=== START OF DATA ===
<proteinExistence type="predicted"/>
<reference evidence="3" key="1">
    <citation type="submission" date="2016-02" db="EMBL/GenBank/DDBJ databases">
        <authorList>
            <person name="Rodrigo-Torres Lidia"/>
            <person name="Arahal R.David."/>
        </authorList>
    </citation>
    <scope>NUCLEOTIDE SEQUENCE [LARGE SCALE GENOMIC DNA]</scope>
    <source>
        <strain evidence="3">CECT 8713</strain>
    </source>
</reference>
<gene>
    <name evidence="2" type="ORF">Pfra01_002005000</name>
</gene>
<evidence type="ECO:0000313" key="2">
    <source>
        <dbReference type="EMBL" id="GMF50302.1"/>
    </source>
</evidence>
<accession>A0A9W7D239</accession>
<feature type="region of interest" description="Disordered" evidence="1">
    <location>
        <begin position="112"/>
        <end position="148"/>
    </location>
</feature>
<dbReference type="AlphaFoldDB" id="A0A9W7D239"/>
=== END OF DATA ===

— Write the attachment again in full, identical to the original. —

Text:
<proteinExistence type="predicted"/>
<reference evidence="3" key="1">
    <citation type="submission" date="2016-02" db="EMBL/GenBank/DDBJ databases">
        <authorList>
            <person name="Rodrigo-Torres Lidia"/>
            <person name="Arahal R.David."/>
        </authorList>
    </citation>
    <scope>NUCLEOTIDE SEQUENCE [LARGE SCALE GENOMIC DNA]</scope>
    <source>
        <strain evidence="3">CECT 8713</strain>
    </source>
</reference>
<gene>
    <name evidence="2" type="ORF">Pfra01_002005000</name>
</gene>
<evidence type="ECO:0000313" key="2">
    <source>
        <dbReference type="EMBL" id="GMF50302.1"/>
    </source>
</evidence>
<accession>A0A9W7D239</accession>
<feature type="region of interest" description="Disordered" evidence="1">
    <location>
        <begin position="112"/>
        <end position="148"/>
    </location>
</feature>
<dbReference type="AlphaFoldDB" id="A0A9W7D239"/>